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The five best Blue Monday marketing campaigns created by big brands

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The lack of happiness in Brits is seemingly the acknowledgement that Christmas is well and truly over for another year, thus the merrymaking and excessive eating has ended in exchange for returning to work.

The University of Exeter found that low productivity on Blue Monday could cost the economy £93bn, while a University of Oxford sleep expert said that feelings of depression can be directly linked to poor sleep.

Various brands took heed of Blue Monday’s sinister arrival, some just because it was topical and they sought a laugh, while others were out to put a genuine smile on people’s faces – effectively generating loyalty and consumer spend.

(1) Pret A Manger

With smiles in mind, Pret literally wanted to “Make Someone Smile” – that’s the name of its Blue Monday campaign – by offering 120,000 free hot drinks.

In April last year, news of the sandwich chain’s “alternative loyalty programe” surfaced. It came to light that the company encourages employees to hand out a free hot drink to customers as they see fit.

At the time, Clive Schlee, Pret CEO, said: “The staff have to give away a certain number of hot drinks and food every week. They will decide ‘I like the person on the bicycle’ or ‘I like the guy in that tie’ or ‘I fancy that girl or that boy’. It means 28 per cent of people have had something free. It’s a nice, different way of doing it.”

The “Make Someone Smile” initiative builds on that as baristas can add special sleeves to takeaway coffee cups at random – from there, the recipient is expected to pass the sleeve onto somebody else so that they can redeem a free tea or coffee.

120,000 sleeves were produced and Pret wants people to share the “spread joy even further” by considering handing the sleeves out to total strangers, in addition to the obvious choice of friends and colleagues.

London-based psychologist, Dr George Fieldman, said: “Altruism – or the act of doing something for somebody else at a cost to yourself – has a fascinating effect on us. It can help us feel better about ourselves, and a simple act of kindness can create authentic feelings of joy; not just for the person on the receiving end, but also for the person doing the giving.”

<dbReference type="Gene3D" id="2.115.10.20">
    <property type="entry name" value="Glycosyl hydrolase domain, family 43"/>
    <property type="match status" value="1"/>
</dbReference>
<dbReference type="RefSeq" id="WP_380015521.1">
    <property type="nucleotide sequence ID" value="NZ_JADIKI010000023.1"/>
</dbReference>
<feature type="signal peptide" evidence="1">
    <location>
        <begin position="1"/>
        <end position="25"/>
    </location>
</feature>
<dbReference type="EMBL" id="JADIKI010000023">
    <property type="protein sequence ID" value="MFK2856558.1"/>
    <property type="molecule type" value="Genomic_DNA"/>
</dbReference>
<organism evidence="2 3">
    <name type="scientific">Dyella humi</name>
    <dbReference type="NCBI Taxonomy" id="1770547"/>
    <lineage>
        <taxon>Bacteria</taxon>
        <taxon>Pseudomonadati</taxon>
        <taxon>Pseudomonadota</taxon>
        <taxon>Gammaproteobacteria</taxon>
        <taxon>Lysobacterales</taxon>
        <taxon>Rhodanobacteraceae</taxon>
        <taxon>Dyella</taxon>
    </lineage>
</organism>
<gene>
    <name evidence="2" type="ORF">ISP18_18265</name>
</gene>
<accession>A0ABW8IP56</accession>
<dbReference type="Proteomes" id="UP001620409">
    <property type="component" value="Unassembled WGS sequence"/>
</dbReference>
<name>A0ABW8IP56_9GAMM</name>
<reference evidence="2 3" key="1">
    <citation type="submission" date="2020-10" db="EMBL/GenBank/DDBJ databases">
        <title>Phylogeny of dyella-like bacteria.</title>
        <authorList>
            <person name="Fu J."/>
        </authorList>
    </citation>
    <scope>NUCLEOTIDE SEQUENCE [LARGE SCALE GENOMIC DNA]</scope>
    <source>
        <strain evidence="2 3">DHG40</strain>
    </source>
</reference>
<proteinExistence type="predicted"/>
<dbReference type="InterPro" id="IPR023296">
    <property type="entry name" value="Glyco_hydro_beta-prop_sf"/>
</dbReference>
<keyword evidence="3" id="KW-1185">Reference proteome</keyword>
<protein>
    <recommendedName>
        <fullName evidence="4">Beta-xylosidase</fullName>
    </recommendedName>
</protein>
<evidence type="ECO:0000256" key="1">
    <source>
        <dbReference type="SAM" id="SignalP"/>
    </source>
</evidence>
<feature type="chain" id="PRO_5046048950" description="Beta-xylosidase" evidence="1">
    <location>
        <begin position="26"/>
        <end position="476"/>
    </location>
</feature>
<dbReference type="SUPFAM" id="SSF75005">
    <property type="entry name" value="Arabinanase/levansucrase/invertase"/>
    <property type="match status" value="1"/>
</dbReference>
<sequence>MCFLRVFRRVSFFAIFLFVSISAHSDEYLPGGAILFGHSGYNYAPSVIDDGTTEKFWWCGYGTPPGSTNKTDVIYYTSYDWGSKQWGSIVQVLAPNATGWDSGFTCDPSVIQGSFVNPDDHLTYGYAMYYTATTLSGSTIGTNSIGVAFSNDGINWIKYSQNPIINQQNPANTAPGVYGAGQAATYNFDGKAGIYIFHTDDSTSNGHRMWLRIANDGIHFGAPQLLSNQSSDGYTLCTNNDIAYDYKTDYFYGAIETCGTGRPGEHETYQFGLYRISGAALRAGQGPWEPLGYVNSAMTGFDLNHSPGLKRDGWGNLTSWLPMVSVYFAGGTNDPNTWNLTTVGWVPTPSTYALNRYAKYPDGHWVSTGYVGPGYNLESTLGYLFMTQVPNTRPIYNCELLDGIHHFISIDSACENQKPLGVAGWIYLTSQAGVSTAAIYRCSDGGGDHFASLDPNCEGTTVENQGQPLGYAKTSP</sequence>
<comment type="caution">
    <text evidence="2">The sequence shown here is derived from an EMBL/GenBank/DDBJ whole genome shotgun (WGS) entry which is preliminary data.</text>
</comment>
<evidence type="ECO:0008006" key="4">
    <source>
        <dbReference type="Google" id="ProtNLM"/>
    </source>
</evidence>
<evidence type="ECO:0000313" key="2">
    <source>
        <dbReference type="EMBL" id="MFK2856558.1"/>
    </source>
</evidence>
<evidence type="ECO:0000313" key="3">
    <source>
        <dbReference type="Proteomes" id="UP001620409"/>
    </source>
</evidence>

The sleeves can be used until the end of February.

(2) Tesco

Led by CEO Dave Lewis, Tesco is eager to repair the financial damages it has experienced to shake off its tarnished reputation – you may recall the £6.4bn loss revealed in April 2015, as well as various job cuts and store closures.

The corporate redemption plan has included selling off divisions of the company and improving supply chain relationships.

Meanwhile, consumers were given a festive treat in December as selected supermarkets introduced “Hangover Help” stations, which provided free smoothies and recipes to revive weary party animals.

So for Blue Monday, Tesco introduced “Blueberry Monday”. The healthy option was chosen amid ongoing talks of the UK’s obesity crisis, and geared towards supporting those who want to clean up their diets following indulgence over Christmas.

Between 3.30pm and 5.30pm on the day, customers were able to get their hands on free kiwis, apples, clementines and blueberries from stores across the country.

“We know lots of our customers will be making healthy little changes to their lifestyle during January and we wanted to do everything we can to help out. We know today is the day people are most likely to be feeling the January blues, and we hope a free piece of fruit will help our customers feel a little bit happier as they shop with us,” said Josh Hardie, corporate responsibility director at Tesco.

A pop-up Blueberry Smoothie Station was also launched at the firm’s store on London’s Tooley Street, which opened at 7am to provide free fruity beverages.

Continue reading on the next page to find out the three other brands that played a part in consumer happiness taking off with treats including holidays, gigs and £1,000 – the latter of which is up for grabs until 22 January…

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